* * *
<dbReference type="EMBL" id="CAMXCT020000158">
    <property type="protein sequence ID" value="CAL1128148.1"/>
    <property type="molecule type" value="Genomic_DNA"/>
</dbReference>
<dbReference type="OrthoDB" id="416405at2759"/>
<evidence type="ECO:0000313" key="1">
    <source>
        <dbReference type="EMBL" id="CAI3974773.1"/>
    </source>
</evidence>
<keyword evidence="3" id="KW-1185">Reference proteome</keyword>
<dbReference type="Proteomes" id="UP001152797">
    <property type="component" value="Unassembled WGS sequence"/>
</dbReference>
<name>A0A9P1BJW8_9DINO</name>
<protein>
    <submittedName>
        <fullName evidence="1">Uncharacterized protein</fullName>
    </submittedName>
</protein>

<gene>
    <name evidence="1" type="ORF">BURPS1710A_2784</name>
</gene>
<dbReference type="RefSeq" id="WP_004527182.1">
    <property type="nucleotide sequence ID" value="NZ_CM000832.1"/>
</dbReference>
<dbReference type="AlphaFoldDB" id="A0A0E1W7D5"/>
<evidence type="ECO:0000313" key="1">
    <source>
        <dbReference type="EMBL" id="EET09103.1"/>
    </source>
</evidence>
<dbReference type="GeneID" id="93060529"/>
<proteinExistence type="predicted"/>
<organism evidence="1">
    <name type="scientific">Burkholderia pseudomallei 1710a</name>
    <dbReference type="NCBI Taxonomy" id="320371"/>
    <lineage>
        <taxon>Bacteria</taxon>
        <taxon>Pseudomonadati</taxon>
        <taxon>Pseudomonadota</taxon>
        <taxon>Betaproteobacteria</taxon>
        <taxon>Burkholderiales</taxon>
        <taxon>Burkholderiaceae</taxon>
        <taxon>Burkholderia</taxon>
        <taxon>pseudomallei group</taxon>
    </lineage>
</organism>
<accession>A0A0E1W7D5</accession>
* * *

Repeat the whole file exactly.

<dbReference type="EMBL" id="CAMXCT020000158">
    <property type="protein sequence ID" value="CAL1128148.1"/>
    <property type="molecule type" value="Genomic_DNA"/>
</dbReference>
<dbReference type="OrthoDB" id="416405at2759"/>
<evidence type="ECO:0000313" key="1">
    <source>
        <dbReference type="EMBL" id="CAI3974773.1"/>
    </source>
</evidence>
<keyword evidence="3" id="KW-1185">Reference proteome</keyword>
<dbReference type="Proteomes" id="UP001152797">
    <property type="component" value="Unassembled WGS sequence"/>
</dbReference>
<name>A0A9P1BJW8_9DINO</name>
<protein>
    <submittedName>
        <fullName evidence="1">Uncharacterized protein</fullName>
    </submittedName>
</protein>

<gene>
    <name evidence="1" type="ORF">BURPS1710A_2784</name>
</gene>
<dbReference type="RefSeq" id="WP_004527182.1">
    <property type="nucleotide sequence ID" value="NZ_CM000832.1"/>
</dbReference>
<dbReference type="AlphaFoldDB" id="A0A0E1W7D5"/>
<evidence type="ECO:0000313" key="1">
    <source>
        <dbReference type="EMBL" id="EET09103.1"/>
    </source>
</evidence>
<dbReference type="GeneID" id="93060529"/>
<proteinExistence type="predicted"/>
<organism evidence="1">
    <name type="scientific">Burkholderia pseudomallei 1710a</name>
    <dbReference type="NCBI Taxonomy" id="320371"/>
    <lineage>
        <taxon>Bacteria</taxon>
        <taxon>Pseudomonadati</taxon>
        <taxon>Pseudomonadota</taxon>
        <taxon>Betaproteobacteria</taxon>
        <taxon>Burkholderiales</taxon>
        <taxon>Burkholderiaceae</taxon>
        <taxon>Burkholderia</taxon>
        <taxon>pseudomallei group</taxon>
    </lineage>
</organism>
<accession>A0A0E1W7D5</accession>